“I wasn’t,” the kyrie said. “I’ve seen plenty like them before—” He stopped, as if afraid he had said too much.

“Where?” Runa asked, more curious now.

The kyrie finally glanced at her, briefly. Then he looked away again. “Ter,” he said, growling out the name.

Ter was a Volcarren village right next to Srung. It was almost as hated as the fortress itself. It was full of Imperial sympathizers, and those who spied for the Empire, in return for easy lives and good food.

“You live there?” Runa said, taking an involuntary step back.

“Not if I can help it,” the kyrie muttered. Again, he stopped, seeming to fear he had said something he shouldn’t. He glanced at Runa. “I used to live there,” he said, his tone guarded.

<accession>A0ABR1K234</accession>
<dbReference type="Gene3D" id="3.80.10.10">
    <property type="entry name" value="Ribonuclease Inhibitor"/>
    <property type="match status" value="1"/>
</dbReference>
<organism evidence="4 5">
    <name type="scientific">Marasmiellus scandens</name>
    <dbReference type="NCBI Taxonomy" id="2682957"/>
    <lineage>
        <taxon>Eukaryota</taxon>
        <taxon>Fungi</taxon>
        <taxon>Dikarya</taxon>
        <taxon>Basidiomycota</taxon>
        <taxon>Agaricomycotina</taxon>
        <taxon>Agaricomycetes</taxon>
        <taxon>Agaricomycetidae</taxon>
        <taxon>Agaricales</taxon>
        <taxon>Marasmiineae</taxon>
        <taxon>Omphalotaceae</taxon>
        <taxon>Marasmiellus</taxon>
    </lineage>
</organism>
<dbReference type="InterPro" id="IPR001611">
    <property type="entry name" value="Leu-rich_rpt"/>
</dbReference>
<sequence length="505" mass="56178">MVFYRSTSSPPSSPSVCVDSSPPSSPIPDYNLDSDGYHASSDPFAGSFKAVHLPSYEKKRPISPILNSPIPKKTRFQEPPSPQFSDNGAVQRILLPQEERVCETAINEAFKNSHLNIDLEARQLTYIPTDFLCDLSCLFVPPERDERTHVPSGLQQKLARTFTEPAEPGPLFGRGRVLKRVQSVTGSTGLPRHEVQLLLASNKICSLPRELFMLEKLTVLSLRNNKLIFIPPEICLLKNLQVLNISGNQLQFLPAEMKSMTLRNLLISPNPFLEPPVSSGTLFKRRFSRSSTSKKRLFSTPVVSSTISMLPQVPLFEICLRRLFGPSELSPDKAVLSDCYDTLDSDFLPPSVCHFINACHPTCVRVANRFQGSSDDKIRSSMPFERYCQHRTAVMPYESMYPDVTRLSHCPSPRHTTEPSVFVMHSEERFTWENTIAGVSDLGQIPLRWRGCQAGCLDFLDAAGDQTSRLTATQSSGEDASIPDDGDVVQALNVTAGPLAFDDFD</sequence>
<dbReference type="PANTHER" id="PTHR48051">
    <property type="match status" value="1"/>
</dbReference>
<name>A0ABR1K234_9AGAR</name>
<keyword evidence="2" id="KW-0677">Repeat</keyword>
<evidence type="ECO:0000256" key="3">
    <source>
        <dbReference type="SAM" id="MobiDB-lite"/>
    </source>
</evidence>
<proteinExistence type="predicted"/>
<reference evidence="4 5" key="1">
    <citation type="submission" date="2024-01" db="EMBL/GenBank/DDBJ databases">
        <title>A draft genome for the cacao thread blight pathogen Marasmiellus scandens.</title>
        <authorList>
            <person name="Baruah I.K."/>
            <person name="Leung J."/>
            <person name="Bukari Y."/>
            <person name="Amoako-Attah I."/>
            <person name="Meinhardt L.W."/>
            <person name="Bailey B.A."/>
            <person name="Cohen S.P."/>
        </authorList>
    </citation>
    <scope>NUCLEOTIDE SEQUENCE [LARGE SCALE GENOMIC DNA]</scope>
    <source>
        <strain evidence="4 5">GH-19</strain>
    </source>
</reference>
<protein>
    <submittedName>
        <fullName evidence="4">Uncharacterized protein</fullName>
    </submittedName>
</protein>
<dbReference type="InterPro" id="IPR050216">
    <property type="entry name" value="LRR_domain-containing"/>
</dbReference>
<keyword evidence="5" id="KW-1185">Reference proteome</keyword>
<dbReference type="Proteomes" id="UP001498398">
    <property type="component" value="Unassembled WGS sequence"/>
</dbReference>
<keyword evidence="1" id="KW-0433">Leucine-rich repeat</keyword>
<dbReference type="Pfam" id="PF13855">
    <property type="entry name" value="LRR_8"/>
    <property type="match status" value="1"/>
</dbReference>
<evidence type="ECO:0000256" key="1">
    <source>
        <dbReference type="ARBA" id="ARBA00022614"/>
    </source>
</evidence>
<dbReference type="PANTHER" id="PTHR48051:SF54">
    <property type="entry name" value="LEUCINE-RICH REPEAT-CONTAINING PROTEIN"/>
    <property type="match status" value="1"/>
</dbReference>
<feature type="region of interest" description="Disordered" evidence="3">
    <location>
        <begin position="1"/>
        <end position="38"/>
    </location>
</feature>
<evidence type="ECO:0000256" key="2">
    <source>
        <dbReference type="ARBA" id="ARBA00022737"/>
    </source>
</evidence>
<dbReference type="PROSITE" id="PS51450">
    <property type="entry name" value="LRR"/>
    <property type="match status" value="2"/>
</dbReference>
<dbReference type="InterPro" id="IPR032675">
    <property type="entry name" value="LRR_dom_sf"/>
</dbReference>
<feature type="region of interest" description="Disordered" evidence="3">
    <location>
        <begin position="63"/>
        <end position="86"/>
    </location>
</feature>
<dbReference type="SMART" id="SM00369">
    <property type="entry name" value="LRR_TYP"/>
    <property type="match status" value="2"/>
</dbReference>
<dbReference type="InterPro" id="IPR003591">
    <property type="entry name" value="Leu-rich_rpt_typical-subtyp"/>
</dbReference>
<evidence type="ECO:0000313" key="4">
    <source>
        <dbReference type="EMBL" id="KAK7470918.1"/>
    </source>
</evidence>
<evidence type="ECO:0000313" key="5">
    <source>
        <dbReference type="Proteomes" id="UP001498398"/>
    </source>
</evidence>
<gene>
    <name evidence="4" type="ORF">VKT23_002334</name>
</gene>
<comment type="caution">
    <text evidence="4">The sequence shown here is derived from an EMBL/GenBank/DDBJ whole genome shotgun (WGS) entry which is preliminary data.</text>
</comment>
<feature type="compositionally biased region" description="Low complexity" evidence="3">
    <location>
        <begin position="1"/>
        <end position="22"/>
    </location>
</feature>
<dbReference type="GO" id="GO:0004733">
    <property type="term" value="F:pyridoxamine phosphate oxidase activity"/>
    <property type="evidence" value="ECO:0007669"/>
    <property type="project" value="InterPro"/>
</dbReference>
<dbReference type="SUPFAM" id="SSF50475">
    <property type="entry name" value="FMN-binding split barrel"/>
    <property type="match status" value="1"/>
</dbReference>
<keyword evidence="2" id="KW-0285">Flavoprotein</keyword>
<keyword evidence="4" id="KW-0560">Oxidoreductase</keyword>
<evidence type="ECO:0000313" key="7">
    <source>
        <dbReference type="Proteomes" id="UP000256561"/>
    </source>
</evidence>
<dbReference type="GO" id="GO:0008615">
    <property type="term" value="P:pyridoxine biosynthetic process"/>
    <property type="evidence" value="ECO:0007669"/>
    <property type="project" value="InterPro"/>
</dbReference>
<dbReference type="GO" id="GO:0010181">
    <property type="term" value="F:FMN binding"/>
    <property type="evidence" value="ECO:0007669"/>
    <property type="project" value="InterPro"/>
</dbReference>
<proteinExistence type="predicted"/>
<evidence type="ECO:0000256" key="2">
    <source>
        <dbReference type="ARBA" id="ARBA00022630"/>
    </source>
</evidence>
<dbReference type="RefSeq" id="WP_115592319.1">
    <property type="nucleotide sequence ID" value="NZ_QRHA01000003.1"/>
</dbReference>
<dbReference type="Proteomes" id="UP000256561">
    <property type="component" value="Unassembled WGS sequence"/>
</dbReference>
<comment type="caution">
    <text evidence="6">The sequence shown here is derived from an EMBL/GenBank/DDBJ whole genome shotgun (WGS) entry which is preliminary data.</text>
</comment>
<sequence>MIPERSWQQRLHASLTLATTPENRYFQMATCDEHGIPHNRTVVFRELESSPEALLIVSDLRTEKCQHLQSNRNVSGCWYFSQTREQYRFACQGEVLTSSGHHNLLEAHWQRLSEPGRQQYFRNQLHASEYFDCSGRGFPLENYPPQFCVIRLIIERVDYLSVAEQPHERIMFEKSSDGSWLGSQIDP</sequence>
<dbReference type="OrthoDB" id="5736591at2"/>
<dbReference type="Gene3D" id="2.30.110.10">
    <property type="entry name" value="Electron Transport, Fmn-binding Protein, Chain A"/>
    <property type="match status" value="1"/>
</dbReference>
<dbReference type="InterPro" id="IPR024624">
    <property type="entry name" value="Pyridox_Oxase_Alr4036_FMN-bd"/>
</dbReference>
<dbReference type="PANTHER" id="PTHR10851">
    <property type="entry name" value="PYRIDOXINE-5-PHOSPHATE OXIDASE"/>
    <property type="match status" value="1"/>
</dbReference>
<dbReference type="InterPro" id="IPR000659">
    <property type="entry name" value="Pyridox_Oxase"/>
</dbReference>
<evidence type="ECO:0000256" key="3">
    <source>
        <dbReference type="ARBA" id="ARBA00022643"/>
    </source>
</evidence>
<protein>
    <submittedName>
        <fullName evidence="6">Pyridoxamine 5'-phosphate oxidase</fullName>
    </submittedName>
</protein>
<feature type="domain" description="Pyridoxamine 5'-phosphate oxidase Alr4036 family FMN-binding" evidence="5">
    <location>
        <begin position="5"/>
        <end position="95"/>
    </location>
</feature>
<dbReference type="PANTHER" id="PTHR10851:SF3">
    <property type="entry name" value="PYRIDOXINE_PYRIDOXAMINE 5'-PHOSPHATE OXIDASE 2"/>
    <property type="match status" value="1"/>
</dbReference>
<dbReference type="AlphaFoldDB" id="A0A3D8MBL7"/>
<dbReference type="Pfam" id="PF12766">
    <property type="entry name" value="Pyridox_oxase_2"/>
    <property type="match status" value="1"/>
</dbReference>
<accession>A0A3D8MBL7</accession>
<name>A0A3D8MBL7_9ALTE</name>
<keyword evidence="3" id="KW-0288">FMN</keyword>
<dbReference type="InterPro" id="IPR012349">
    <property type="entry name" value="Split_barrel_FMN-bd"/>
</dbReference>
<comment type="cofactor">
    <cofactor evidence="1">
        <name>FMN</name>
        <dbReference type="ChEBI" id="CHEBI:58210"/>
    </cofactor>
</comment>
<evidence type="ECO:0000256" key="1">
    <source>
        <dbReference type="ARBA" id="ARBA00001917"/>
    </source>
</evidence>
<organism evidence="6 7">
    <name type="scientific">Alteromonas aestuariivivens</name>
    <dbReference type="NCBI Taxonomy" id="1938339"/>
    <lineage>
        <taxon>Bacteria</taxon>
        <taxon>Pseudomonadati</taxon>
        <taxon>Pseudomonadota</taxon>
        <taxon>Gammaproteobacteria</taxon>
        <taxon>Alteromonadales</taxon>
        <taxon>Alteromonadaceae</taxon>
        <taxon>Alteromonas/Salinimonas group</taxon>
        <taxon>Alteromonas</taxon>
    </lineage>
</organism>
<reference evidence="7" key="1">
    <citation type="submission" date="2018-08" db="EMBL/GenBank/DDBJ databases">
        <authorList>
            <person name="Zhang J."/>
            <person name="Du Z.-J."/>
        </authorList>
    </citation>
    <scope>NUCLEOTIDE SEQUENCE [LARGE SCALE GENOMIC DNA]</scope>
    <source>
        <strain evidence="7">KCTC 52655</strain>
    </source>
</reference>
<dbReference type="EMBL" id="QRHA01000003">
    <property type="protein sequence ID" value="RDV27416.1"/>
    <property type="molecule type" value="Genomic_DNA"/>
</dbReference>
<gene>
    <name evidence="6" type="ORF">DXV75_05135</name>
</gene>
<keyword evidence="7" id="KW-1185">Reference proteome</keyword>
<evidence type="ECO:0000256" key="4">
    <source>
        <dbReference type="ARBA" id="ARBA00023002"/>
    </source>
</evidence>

“Used to?” Runa repeated.

The kyrie said nothing.

“Where do you live now?” Runa asked.

“Nowhere.” The kyrie shrugged. “Here, I guess.”

“Don’t you have family there?” Runa asked. “At Ter?” She saw the kyrie’s jaw clench.

“I did,” he said shortly.

“Oh,” she said. “I’m sorry.”

“They’re not dead,” the kyrie said. But his words confused Runa, for she could hear the anger in his voice.

“Thank you for healing me,” the kyrie said. He turned to leave.

Runa watched him go for a moment.

“What’s your name?” she called, just before he turned a corner.

He glanced back at her. She saw his eyes narrow for a brief moment, but then the look was gone.  

“Taelord,” he said.

And then he turned and was gone.

Runa looked around. There were people everywhere, families, soldiers. They had all seen the bullies. But none of them had done anything. None of them, except for Taelord. They didn’t care. None of them did.

Runa walked back to Vraen’s hall, her eyes downcast.

Leave a Reply

Your email address will not be published.